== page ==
Veterinarians say they make insulin decisions based on veterinary school exposure, continuing education, literature and what they’ve found most effective. The biggest indicator is what will most likely benefit a specific patient’s needs best.
“No two cats metabolize insulin the same,” Peterson says. “Cost can play a role in which insulin an owner can afford to try on their pet. ProZinc is a human recombinant insulin and helps maintain better glycemic control, which is helpful especially in dual-working households.”
Boehringer Ingelheim conducted the largest study of diabetic cats to date, evaluating 151 cats out of 176 initially enrolled. That helped the company earn FDA approval of ProZinc for use in cats in 2009.
“We were the first to bring an FDA-approved human recombinant to the veterinary market and we’re always looking for ways to improve,” McDowell says.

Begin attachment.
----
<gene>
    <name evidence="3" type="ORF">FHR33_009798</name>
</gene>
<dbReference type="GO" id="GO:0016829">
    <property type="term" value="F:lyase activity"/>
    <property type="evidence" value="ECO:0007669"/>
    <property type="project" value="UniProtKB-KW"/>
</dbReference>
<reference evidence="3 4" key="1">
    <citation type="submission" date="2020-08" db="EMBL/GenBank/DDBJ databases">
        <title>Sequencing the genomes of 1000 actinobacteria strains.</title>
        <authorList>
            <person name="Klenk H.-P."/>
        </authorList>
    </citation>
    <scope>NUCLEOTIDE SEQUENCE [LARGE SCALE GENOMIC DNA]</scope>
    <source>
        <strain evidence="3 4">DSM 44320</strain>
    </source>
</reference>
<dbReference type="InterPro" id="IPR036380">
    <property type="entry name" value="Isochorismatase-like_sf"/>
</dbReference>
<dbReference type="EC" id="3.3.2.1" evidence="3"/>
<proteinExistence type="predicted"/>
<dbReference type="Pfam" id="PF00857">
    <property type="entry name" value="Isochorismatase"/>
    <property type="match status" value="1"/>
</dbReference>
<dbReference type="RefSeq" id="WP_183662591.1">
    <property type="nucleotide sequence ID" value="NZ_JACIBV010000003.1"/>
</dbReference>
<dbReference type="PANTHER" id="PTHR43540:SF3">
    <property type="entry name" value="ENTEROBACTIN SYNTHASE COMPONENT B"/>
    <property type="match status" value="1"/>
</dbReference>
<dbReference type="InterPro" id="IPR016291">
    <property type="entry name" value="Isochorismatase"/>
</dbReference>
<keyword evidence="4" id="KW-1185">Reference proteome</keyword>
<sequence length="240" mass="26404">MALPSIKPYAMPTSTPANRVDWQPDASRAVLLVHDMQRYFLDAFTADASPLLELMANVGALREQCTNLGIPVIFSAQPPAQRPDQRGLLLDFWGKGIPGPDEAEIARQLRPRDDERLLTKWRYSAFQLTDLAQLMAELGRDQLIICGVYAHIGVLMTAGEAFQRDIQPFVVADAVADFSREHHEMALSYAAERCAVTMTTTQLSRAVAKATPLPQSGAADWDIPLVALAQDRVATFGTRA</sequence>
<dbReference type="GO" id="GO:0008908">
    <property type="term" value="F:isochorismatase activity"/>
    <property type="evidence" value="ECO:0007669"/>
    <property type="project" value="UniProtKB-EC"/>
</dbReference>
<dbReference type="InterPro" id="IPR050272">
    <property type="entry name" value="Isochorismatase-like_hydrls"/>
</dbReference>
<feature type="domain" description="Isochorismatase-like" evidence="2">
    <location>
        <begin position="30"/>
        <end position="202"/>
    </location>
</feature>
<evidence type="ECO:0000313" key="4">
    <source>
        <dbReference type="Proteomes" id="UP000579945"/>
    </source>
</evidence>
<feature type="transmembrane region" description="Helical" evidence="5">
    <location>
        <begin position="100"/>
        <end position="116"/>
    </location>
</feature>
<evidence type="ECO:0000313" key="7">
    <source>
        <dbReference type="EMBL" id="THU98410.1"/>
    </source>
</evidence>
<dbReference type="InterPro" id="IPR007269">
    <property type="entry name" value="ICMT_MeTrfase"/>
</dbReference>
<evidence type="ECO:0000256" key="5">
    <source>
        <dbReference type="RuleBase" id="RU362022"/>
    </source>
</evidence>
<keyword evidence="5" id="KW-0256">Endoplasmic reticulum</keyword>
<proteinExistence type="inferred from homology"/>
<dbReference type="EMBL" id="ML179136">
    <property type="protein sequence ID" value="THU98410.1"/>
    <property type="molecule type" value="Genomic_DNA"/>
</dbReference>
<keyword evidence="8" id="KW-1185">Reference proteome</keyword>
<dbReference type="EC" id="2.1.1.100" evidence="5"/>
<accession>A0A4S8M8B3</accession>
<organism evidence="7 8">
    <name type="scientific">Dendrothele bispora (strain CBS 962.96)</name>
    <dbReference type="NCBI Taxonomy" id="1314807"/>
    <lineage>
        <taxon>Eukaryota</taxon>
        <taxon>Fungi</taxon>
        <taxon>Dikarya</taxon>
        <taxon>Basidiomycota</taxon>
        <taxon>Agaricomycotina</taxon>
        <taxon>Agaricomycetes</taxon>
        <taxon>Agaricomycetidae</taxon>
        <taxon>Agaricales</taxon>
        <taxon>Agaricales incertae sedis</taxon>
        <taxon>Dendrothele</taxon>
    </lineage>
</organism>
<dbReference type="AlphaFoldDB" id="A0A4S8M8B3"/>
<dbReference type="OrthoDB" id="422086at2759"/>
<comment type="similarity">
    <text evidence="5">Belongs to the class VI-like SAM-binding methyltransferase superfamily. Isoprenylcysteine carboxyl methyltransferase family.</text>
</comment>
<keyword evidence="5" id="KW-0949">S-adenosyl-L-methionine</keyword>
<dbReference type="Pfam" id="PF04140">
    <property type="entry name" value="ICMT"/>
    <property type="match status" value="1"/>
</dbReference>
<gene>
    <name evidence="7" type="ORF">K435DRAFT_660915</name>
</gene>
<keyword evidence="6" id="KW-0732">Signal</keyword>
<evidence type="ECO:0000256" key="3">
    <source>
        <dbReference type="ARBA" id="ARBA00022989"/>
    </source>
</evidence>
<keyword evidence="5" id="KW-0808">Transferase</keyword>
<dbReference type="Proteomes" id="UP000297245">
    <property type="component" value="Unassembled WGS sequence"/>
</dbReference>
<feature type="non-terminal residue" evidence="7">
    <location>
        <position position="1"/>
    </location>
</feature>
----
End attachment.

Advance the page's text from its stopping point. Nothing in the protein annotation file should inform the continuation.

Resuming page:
Intervet/Schering-Plough’s Vetsulin isn’t out of the picture. Company representatives say they hope to have a remedy as soon as possible.
“We are working to fix the problem,” spokeswoman Sharon Dilling says. “The amorphous or short-acting component may have a lower concentration due to the higher level of crystalline component. We cannot speculate how long Vetsulin will be unavailable once current supplies are exhausted.”
Practitioners and manufacturers alike say the more insulin options available to veterinarians, the better the treatment outcomes, given the vast difference in the needs of animals. They expect more veterinary-geared insulins to hit the veterinary market soon.
This article first appeared in the June 2010 issue of Veterinary Practice News. Click here to become a subscriber.